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J Manipulative Physiol Ther. 2005 Oct;28(8):582-90.

Effect of high-intensity strength-training on functional measures of balance ability in balance-impaired older adults.

Author information

1
Faculty of the Labor Education and Research Center, University of Oregon, Eugene, OR 97403, USA. jhess@uoregon.edu

Abstract

OBJECTIVE:

The aim of this study was to evaluate the effect of a 10-week, high-intensity strength-training program targeting key lower extremity muscles for the purpose of improving postural control in balance-impaired older adults.

METHODS:

A quasi-experimental, delayed entry controlled design was used to evaluate balance ability in balance-impaired older adults after participation in 10 weeks of high-intensity strength training focused on the quadriceps, hamstrings, tibialis anterior, and gastrocnemius muscles. Participants were evaluated using validated clinical measures of functional balance ability: the Berg Balance Scale, the Timed Up and Go, and the Activities-Specific Balance Confidence Scale.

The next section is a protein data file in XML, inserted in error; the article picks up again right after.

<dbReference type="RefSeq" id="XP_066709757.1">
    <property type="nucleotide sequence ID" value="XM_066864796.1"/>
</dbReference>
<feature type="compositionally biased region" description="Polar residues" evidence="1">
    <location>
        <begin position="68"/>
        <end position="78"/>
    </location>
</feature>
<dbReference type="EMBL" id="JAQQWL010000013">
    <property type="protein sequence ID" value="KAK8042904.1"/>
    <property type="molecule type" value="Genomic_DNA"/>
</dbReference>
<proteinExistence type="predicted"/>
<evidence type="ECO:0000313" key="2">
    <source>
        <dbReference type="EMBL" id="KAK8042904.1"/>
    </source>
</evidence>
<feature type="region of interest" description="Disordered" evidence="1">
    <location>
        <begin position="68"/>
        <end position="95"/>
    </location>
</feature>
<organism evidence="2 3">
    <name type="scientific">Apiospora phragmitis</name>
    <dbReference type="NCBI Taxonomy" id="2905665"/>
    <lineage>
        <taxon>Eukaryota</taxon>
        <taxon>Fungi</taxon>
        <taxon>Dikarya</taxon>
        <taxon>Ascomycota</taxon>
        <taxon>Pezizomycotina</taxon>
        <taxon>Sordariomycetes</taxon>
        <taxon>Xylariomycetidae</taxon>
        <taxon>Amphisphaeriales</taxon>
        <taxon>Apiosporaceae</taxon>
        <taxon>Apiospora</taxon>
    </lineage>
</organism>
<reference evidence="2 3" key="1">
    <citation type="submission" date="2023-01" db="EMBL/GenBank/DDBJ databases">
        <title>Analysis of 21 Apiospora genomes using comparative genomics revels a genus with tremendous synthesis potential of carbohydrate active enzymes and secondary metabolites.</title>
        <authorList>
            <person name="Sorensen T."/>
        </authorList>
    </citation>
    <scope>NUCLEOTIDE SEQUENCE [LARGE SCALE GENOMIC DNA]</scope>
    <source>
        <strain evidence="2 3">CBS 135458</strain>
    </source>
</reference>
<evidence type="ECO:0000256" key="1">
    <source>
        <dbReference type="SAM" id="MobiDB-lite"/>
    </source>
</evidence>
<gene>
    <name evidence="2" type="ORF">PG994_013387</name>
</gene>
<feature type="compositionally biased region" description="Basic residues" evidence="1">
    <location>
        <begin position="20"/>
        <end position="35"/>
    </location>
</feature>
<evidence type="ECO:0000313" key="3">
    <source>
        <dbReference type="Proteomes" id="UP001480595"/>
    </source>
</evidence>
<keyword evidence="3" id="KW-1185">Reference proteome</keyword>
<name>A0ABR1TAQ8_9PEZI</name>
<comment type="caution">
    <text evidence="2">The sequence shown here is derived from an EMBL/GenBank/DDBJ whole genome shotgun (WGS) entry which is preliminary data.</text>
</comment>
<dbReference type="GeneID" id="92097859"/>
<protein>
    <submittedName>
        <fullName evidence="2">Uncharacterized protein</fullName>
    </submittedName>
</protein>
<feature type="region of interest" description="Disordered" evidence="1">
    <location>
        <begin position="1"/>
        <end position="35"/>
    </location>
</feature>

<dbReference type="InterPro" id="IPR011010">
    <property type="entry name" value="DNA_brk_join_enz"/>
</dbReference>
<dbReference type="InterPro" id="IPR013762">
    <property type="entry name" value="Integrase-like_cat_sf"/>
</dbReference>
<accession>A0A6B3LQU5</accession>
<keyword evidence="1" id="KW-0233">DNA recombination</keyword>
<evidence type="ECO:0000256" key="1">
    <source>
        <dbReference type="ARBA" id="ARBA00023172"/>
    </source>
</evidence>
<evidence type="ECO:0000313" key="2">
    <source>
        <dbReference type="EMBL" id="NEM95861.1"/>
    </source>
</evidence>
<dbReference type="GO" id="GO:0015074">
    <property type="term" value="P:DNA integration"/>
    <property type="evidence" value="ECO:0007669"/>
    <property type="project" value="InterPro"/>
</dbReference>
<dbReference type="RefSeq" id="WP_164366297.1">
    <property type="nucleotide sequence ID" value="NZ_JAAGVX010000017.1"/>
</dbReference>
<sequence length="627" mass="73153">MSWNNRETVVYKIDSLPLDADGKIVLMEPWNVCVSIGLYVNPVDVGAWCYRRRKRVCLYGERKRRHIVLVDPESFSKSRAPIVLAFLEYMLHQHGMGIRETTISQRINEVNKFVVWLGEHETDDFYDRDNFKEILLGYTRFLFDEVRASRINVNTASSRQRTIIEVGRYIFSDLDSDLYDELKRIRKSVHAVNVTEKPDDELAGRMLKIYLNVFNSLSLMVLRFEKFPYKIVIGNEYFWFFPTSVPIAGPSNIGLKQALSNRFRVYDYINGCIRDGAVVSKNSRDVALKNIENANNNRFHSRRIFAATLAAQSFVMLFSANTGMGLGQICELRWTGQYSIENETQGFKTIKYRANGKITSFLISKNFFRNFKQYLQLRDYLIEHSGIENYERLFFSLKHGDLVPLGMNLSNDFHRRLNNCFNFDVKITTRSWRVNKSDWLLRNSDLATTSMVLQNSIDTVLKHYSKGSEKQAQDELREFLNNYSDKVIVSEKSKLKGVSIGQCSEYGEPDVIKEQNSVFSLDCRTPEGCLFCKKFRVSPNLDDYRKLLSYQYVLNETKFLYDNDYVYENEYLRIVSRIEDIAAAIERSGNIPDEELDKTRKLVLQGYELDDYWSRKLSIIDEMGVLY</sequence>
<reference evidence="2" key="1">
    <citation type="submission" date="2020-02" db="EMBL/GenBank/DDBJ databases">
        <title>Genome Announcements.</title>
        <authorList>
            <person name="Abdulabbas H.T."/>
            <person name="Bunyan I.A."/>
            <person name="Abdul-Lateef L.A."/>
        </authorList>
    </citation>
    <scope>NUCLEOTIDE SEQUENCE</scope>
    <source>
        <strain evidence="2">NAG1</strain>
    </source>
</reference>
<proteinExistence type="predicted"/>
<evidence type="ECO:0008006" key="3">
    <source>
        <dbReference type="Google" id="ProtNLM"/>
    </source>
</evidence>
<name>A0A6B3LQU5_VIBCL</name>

RESULTS:

After strength training, the exercisers were significantly stronger than the control subjects. They improved significantly on the Berg Balance Scale (P = .030) from a mean score of 48.8 +/- 2.4 of 56 before training to 51.2 +/- 4.3 of 56 after training. The Timed Up and Go (P = .045) and the Activities-Specific Balance Confidence Scale (P = .038) also improved significantly in the experimental group. These changes are associated with a decrease in fall risk.

CONCLUSIONS:

High-intensity strength training can safely and effectively strengthen lower extremity muscles in balance-impaired older adults, resulting in significant improvements in functional balance ability and decreased fall risk.

PMID:
16226626
DOI:
10.1016/j.jmpt.2005.08.013
[Indexed for MEDLINE]

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